Teaching regulatory authority to be established

09 November 2021 | Education



A conference was held in Windhoek last week by the ministry of education and the Namibia National Teachers’ Union (Nantu) to discuss the establishment of a professional council for educators.

At the event, Prime Minister Sarah Kuugongelwa-Amadhila said the professionalisation of the teaching occupation is the main focus for Africa’s continental education strategy.

“The teaching profession in Namibia, like in many other countries, has been under pressure to become more effective and responsive to the needs of the people.

“This calls for speedy actions to ensure that the people’s desire to have professional educators and improve the quality of the education system in Namibia is attained,” she said.

At the Africa Federation of Teaching Regulatory Authorities (AFTRA) Conference hosted by Nantu in Windhoek in 2015, a resolution was passed for all African countries to establish teaching regulatory authorities.

After this, an educator policy was drafted to lay the groundwork for the establishment of a professional council for educators. The establishment of a teacher regulatory body was further supported through the review of the Education Act that started in 2016.

Quality improvement

Kuugongelwa-Amadhila added that quality improvement in education is relevant to the second phase of the Harambee Prosperity Plan.

“One of the actions under this pillar is to establish professional regulatory bodies by 2022 to improve the quality of training of educators and prescribe minimum standards for the profession for early childhood development and caregiver, pre-primary, primary, secondary, Tvet instructors and lecturers.”

The prime minister said a steering committee has been established to draft the Professional Educators Act to regulate all educators in Namibia.

The establishment of professional guidelines will support the cross-border mobility of teachers and the recognition of qualifications in lifelong learning across Africa.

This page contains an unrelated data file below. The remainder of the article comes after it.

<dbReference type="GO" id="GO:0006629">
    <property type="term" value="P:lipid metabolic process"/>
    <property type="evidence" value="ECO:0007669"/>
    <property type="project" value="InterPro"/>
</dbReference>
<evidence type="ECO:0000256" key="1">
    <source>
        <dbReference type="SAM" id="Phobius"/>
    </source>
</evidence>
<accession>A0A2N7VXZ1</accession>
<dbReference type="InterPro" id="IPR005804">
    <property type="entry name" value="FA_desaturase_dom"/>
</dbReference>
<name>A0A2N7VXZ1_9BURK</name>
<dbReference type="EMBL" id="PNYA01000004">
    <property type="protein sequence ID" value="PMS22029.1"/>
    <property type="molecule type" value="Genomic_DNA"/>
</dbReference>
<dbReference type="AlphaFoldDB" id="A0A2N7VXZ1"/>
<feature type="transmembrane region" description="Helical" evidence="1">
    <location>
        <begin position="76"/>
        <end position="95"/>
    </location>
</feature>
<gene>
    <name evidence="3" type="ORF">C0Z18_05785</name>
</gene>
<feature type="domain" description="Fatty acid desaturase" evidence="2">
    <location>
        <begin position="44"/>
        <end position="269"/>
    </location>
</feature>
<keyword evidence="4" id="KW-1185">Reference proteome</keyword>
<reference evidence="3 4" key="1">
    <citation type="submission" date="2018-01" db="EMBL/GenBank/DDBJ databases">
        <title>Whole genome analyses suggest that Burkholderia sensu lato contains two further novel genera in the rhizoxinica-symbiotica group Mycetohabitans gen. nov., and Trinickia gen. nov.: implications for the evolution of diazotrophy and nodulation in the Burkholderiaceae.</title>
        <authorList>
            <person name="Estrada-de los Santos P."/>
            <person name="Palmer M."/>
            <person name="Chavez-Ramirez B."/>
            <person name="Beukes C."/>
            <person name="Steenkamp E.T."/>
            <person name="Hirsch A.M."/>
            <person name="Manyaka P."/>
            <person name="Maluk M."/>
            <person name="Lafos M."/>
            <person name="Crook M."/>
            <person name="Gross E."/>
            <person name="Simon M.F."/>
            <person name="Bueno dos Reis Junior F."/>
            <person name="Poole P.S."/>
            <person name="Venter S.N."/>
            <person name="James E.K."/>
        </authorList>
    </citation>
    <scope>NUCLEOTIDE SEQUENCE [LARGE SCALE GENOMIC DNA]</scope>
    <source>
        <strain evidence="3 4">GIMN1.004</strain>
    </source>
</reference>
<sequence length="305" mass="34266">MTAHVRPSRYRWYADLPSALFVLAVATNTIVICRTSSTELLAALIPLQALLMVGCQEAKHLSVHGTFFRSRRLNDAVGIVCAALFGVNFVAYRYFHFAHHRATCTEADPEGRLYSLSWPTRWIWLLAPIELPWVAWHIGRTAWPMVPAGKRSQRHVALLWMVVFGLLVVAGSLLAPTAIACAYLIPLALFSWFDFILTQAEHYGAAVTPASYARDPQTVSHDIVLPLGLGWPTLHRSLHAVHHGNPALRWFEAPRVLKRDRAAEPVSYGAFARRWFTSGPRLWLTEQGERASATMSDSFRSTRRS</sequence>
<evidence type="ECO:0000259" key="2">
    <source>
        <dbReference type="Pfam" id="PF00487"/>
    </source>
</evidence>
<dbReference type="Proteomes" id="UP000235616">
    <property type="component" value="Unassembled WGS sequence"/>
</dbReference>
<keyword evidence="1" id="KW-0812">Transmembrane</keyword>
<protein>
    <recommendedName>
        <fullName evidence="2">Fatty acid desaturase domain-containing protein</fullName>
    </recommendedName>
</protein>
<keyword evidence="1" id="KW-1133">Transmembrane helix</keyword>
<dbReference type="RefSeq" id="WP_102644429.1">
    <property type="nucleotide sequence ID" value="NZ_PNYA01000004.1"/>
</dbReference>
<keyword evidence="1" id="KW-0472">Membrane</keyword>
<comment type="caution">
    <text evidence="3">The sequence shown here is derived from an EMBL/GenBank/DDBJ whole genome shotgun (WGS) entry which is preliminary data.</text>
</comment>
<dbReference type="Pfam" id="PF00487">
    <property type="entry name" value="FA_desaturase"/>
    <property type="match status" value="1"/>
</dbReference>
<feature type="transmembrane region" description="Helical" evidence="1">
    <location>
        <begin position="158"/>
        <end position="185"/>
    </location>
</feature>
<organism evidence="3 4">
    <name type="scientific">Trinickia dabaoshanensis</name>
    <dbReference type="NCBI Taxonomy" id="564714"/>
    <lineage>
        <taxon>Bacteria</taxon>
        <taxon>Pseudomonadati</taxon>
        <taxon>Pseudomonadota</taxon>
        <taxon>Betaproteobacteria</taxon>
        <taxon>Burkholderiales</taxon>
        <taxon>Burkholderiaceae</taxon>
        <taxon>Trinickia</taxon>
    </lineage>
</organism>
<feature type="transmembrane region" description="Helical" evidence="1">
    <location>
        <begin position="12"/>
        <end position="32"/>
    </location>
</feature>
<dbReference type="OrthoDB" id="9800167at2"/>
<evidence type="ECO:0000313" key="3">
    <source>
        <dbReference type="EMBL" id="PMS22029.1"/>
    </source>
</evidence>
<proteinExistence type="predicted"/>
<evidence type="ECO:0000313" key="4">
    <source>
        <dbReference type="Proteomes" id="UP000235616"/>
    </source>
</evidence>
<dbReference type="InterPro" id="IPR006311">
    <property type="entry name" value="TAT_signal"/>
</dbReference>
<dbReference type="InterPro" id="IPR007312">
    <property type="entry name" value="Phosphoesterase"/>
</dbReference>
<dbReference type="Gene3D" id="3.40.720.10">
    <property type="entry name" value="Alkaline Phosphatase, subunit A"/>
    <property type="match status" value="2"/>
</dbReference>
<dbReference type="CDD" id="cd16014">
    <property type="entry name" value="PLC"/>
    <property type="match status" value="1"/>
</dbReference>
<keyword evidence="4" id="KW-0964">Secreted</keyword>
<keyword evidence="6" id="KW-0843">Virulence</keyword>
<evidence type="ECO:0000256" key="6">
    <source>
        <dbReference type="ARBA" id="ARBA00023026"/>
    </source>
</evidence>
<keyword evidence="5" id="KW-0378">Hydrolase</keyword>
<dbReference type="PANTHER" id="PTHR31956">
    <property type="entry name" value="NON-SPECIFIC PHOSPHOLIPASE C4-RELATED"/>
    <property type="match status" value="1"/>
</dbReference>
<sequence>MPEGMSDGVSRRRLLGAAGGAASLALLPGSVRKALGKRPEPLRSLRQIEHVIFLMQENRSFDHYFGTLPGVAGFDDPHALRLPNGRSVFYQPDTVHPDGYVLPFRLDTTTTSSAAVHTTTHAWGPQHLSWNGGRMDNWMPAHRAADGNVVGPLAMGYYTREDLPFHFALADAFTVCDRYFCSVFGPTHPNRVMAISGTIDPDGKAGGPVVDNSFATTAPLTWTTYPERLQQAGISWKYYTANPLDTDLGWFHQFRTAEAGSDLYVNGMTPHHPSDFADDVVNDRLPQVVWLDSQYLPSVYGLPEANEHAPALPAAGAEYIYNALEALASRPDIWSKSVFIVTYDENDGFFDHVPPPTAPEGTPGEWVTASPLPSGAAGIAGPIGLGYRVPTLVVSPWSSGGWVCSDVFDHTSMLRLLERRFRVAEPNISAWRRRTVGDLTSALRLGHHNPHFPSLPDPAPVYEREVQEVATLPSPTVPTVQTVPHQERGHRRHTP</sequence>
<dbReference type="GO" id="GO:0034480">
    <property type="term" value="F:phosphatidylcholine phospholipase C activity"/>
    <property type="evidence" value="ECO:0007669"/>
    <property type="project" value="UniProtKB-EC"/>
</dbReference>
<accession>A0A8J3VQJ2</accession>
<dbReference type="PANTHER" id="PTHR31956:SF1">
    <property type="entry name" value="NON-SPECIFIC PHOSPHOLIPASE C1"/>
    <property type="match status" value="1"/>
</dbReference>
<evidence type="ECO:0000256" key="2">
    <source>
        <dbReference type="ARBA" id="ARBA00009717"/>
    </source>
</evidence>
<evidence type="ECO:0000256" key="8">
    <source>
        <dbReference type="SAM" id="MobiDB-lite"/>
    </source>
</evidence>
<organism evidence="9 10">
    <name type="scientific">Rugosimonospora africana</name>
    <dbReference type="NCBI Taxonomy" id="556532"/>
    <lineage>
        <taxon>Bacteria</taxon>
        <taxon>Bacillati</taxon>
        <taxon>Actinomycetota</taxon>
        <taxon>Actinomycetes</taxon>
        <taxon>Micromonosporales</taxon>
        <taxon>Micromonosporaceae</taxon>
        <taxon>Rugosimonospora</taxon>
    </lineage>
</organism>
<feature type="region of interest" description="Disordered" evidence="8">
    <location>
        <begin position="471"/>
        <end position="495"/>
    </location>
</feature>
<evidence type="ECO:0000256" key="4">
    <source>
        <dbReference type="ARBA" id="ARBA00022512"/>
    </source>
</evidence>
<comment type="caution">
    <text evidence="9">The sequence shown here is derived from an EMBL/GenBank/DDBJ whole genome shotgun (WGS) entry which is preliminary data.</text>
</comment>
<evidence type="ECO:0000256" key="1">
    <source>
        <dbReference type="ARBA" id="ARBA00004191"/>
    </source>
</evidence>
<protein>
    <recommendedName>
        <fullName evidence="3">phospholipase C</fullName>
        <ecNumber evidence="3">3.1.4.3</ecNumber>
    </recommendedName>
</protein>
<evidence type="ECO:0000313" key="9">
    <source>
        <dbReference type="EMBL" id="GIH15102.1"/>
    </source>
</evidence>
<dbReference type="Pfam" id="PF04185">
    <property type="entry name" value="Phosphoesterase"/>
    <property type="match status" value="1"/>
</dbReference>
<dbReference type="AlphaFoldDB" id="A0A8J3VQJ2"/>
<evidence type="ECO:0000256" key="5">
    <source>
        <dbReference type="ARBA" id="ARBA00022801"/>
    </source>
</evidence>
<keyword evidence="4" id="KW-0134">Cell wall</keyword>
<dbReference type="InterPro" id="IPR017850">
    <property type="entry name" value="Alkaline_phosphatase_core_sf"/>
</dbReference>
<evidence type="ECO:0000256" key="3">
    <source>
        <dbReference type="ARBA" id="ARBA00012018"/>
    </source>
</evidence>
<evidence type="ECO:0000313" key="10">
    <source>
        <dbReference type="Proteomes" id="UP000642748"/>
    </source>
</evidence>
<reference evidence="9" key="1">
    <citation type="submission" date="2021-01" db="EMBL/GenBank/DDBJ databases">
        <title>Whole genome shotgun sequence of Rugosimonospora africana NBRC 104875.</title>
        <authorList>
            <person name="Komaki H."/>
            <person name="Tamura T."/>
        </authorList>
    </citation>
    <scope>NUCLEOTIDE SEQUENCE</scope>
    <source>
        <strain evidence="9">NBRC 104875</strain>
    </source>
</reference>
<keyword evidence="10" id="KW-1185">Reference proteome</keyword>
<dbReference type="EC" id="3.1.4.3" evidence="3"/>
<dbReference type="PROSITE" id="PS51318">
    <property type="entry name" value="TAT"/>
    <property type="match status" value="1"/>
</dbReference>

“It is thus required that Namibia creates an enabling environment for the enforcement of admission requirements to educator training institutions, educator registration, promote their professional development and regulate their education and training programmes,” Kuugongelwa-Amadhila said.

According to her, the government is in the process of developing a national human resource development strategy and implementation plan, expected to be finalised by 2022.

“Its implementation will promote the professional development of educators as well as their education and training programmes to improve the quality of education.”


Deputy education minister Faustina Caley said the teaching profession in Namibia has been under constant pressure to be more effective and responsive to the needs of the nation.

Countries who have already established regulatory authorities for teaching include Zambia, Nigeria, Jamaica, Ghana, Kenya, Canada, and South Africa, some of whom shared their practices via video conferencing.

“A professional council for teachers’ significance cannot be underestimated because it has the potential to uplift the status and self-esteem of the teaching profession and transform the professional and public confidence in teaching,” stated Caley.

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